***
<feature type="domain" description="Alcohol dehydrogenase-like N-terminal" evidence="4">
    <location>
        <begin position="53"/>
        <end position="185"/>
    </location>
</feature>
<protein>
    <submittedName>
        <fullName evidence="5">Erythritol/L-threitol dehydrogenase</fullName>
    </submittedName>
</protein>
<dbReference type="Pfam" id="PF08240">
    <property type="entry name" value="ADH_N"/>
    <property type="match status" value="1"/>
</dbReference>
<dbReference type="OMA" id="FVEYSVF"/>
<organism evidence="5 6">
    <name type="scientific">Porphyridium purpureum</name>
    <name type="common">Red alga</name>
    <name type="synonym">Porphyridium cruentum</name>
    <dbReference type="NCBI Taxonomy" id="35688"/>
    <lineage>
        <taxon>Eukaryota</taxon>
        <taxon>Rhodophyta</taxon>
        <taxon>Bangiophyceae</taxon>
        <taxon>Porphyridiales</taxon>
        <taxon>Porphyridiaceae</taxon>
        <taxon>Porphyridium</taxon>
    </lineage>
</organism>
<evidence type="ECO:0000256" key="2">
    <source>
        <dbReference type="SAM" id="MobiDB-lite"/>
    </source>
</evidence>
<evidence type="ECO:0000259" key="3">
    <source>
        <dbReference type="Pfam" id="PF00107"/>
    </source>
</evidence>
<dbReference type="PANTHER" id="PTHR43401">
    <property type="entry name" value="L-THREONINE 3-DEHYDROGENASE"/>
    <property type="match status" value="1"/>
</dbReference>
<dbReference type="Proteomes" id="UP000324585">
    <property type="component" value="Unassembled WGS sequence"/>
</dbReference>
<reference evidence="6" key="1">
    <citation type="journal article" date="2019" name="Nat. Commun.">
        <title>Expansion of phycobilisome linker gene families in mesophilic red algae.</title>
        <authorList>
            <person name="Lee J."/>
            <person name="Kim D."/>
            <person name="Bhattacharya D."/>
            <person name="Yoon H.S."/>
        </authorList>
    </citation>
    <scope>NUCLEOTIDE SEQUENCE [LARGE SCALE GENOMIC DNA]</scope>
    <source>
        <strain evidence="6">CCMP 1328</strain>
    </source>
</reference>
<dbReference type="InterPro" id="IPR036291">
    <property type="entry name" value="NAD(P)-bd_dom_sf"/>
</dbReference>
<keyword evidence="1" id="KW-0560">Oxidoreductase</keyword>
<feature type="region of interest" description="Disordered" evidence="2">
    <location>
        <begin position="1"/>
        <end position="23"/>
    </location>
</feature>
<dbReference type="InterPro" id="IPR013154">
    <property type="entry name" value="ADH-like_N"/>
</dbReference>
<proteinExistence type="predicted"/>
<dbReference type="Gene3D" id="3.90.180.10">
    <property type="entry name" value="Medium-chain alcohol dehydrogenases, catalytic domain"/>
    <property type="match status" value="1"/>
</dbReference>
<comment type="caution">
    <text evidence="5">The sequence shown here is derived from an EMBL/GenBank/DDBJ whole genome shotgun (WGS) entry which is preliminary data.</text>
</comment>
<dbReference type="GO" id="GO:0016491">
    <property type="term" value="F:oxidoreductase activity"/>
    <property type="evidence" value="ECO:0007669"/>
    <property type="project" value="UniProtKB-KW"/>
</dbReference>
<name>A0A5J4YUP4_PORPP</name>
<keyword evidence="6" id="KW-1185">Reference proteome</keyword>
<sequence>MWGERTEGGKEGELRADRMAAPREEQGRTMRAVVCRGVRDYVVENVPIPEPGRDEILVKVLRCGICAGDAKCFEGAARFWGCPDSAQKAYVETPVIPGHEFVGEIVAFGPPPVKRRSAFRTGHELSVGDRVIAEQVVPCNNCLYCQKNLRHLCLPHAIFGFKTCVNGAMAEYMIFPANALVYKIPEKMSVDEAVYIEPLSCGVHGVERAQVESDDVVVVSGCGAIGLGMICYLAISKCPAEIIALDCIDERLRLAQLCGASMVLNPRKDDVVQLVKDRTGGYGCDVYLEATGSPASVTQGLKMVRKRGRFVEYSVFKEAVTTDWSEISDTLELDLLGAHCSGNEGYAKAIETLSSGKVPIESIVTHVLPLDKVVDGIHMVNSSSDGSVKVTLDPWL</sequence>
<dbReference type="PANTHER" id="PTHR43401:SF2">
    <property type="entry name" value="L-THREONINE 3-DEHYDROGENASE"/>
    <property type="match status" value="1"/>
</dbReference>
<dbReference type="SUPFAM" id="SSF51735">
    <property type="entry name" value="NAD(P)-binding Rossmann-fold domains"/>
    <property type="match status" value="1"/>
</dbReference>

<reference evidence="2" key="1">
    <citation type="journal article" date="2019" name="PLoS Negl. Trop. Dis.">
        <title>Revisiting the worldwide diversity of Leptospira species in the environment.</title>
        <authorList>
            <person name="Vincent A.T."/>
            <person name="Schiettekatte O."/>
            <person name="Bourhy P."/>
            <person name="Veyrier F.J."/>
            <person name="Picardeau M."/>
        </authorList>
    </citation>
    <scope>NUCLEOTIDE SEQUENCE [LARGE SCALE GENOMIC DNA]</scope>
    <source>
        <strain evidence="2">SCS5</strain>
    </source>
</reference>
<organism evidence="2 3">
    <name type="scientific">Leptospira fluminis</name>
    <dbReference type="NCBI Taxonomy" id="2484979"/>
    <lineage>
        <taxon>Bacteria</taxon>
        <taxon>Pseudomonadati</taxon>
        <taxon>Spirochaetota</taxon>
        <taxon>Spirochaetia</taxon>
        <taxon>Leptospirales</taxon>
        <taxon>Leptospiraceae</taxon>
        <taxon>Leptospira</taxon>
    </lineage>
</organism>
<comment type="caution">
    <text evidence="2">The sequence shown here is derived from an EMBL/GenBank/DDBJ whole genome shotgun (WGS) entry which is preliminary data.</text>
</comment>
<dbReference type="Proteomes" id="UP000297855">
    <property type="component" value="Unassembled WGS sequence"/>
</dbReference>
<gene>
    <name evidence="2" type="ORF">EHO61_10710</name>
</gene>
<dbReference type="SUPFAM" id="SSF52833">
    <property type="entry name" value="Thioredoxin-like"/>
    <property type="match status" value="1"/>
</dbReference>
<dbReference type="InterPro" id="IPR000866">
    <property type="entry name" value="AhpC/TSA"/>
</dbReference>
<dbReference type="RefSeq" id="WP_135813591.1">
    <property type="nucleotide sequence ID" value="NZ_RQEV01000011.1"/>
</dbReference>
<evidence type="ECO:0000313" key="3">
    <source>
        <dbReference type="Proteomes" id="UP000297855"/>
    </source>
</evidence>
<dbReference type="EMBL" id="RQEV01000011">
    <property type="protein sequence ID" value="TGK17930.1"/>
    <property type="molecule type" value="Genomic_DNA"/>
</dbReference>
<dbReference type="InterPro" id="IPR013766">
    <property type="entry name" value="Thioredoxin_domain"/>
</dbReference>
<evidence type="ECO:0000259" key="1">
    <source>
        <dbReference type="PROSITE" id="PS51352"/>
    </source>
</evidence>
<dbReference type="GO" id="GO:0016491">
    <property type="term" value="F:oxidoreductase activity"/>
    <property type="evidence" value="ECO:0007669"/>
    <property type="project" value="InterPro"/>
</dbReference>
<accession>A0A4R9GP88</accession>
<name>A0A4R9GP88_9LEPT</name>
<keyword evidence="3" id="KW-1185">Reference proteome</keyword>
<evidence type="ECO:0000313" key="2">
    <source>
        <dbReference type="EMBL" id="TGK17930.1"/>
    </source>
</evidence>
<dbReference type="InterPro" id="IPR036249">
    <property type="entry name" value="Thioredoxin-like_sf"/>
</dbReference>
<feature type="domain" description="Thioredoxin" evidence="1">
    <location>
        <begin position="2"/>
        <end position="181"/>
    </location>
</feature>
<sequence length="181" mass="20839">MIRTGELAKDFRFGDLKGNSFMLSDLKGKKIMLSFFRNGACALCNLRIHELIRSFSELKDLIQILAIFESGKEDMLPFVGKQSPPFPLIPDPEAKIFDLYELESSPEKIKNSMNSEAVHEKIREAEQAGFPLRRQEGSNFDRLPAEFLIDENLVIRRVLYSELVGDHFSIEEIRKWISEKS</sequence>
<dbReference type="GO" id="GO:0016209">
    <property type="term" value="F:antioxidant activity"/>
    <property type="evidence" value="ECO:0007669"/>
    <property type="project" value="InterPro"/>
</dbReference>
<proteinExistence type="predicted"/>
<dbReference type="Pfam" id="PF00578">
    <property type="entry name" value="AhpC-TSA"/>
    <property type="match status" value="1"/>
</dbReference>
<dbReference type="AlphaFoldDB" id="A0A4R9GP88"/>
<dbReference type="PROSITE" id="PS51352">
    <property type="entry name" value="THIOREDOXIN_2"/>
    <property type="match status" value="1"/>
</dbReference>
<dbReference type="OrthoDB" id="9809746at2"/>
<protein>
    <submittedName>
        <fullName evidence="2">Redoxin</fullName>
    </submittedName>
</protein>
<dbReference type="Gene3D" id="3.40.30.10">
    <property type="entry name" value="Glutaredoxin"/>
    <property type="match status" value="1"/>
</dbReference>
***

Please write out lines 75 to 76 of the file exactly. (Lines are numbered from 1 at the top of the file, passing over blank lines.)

</dbReference>
<proteinExistence type="predicted"/>